In a new feature with Rolling Stone, Harry Styles spoke about masculinity — and his views highlight the importance of vulnerability. While discussing his upcoming new album, psychedelics, and his One Direction past, the singer and actor — who recently passed on the role of Prince Eric in the The Little Mermaid live-action movie, much to the distress of many — spoke about the impact of being “more open” and vulnerable. “I’m discovering how much better it makes me feel to be open with friends,” he told Rolling Stone. “Feeling that vulnerability, rather than holding everything in.”
Styles continued, “I feel pretty lucky to have a group of friends who are guys who would talk about their emotions and be really open. My friend’s dad said to me, ‘You guys are so much better at it than we are. I never had friends I could really talk to. It’s good that you guys have each other because you talk about real sh*t. We just didn’t.’”
This vulnerability has changed how Styles approached his songwriting process for his next album, a follow-up to his 2017 eponymous debut album, Harry Styles. He explained to Rolling Stone, “For me, it doesn’t mean I’ll sit down and be like, ‘This is what I have for dinner, and this is where I eat every day, and this is what I do before I go to bed. But I will tell you that I can be really pathetic when I’m jealous. Feeling happier than I’ve ever been, sadder than I’ve ever been, feeling sorry for myself, being mad at myself, being petty and pitiful — it feels really different to share that.”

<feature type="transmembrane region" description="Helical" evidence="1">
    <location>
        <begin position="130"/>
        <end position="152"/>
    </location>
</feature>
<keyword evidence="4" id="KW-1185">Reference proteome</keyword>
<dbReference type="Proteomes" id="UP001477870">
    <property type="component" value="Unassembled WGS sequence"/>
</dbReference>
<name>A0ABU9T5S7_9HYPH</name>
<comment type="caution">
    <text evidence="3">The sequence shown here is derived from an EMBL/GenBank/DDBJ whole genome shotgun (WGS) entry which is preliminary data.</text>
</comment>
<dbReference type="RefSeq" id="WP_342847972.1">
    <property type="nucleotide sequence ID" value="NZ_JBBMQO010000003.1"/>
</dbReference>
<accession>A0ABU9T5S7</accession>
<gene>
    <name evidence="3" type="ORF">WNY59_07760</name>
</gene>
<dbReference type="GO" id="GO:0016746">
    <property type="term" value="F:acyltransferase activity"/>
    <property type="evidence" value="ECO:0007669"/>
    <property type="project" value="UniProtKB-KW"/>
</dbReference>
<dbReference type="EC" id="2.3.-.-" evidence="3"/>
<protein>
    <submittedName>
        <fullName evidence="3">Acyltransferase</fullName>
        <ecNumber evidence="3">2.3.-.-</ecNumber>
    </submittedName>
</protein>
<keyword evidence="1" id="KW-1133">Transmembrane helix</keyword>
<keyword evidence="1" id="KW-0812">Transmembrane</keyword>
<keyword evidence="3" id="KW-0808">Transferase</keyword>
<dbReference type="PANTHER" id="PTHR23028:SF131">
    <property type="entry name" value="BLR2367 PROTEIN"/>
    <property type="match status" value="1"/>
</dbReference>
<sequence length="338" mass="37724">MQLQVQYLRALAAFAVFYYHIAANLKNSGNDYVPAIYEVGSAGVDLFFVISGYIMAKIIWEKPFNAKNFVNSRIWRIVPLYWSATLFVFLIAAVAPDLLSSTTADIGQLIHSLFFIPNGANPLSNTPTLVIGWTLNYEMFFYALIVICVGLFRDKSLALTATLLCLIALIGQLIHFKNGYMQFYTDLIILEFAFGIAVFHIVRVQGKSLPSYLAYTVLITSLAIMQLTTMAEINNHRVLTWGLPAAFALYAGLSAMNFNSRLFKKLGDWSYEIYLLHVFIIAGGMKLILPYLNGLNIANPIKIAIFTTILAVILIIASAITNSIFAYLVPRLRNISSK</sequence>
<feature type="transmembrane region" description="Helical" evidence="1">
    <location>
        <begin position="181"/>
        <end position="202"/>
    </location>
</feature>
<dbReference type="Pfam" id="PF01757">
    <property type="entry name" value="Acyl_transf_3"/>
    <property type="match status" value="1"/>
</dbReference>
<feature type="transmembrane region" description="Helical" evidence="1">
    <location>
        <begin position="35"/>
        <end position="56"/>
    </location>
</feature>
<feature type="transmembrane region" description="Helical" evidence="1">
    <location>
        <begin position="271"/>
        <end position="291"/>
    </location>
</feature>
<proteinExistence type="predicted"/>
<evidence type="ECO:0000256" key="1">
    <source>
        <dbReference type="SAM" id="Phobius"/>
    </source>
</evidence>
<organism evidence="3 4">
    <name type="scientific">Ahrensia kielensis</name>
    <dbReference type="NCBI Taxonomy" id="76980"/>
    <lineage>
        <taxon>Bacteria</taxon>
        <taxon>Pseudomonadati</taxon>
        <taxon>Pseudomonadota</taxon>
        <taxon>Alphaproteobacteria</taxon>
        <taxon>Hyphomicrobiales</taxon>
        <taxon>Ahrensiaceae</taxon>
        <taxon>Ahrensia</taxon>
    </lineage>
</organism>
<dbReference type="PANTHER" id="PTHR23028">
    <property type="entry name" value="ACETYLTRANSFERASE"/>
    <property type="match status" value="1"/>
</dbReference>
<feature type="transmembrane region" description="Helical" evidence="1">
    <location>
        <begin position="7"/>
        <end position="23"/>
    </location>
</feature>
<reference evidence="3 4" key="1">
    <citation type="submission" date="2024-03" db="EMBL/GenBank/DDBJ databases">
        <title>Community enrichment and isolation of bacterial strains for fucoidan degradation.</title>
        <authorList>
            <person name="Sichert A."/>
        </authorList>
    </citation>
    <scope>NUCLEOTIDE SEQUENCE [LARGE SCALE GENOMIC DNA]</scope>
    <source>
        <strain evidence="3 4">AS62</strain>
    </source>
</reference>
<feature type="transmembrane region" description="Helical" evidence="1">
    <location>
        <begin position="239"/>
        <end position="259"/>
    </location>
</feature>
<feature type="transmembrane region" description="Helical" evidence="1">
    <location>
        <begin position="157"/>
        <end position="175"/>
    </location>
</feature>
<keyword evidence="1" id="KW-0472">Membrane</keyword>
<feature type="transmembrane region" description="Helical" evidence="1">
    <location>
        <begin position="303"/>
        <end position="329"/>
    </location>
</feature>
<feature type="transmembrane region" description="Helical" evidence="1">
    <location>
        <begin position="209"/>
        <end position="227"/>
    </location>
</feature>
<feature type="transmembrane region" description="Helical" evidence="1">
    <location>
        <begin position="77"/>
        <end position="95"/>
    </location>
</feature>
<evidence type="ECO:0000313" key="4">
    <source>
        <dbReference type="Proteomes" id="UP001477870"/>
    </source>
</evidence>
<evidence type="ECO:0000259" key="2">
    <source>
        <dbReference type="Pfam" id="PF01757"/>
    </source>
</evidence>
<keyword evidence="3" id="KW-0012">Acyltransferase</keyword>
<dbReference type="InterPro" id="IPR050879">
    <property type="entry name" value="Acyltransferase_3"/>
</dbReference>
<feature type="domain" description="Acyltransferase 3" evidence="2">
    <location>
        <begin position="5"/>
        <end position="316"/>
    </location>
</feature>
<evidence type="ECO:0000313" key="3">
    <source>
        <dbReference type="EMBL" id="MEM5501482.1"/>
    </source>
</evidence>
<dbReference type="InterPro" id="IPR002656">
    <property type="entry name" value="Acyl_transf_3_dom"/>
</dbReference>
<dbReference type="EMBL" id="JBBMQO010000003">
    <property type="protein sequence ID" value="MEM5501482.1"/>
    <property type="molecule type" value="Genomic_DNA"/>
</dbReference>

This isn’t the first time Styles has spoken about masculinity. The British singer spoke about the topic in his interview with Timothée Chalamet in Vice’s i-D in November 2018. Crediting the fact that he “didn’t grow up in a man’s man world” but with his mom and sister, he told Chalamet, “I’ve become a lot more content with who I am. I think there’s so much masculinity in being vulnerable and allowing yourself to be feminine, and I’m very comfortable with that.”
He continued in the i-D interview, “Today it’s easier to embrace masculinity in so many different things. I definitely find — through music, writing, talking with friends and being open — that some of the times when I feel most confident is when I’m allowing myself to be vulnerable.”
Styles’ ideals about such has also extended into other artistic forms. The Brit has long been heralded for his gender fluid fashion. At the 2019 Met Gala, which he hosted alongside Lady Gaga, Serena Williams, Anna Wintour, and Alessandro Michele, for example, Styles arrived in a stunning black-laced Gucci ensemble equipped with ruffles and a pearl earring. On tour for his debut solo album, he often rocked extravagant floral suits. In a GQ article that explored Styles’ fashion evolution, writer Rachel Tashjian wrote that the singer’s “gender ambiguity imparts openness and freedom of identity. Designers who have worked with him, as well as fashion chroniclers, praise his ability to communicate through clothing.”
Styles' freedom of identity is also chronicled in his Rolling Stone feature, which opens with a description of the singer's impressive ensemble: a floppy hat, pink and mint green nail polish, and a purse — or, more so, "a yellow patent-canvas bag with the logo 'Chateau Marmont.'" It's the sign of the times: Free expression, not toxic masculinity, will always be fashionable — and Styles knows just that.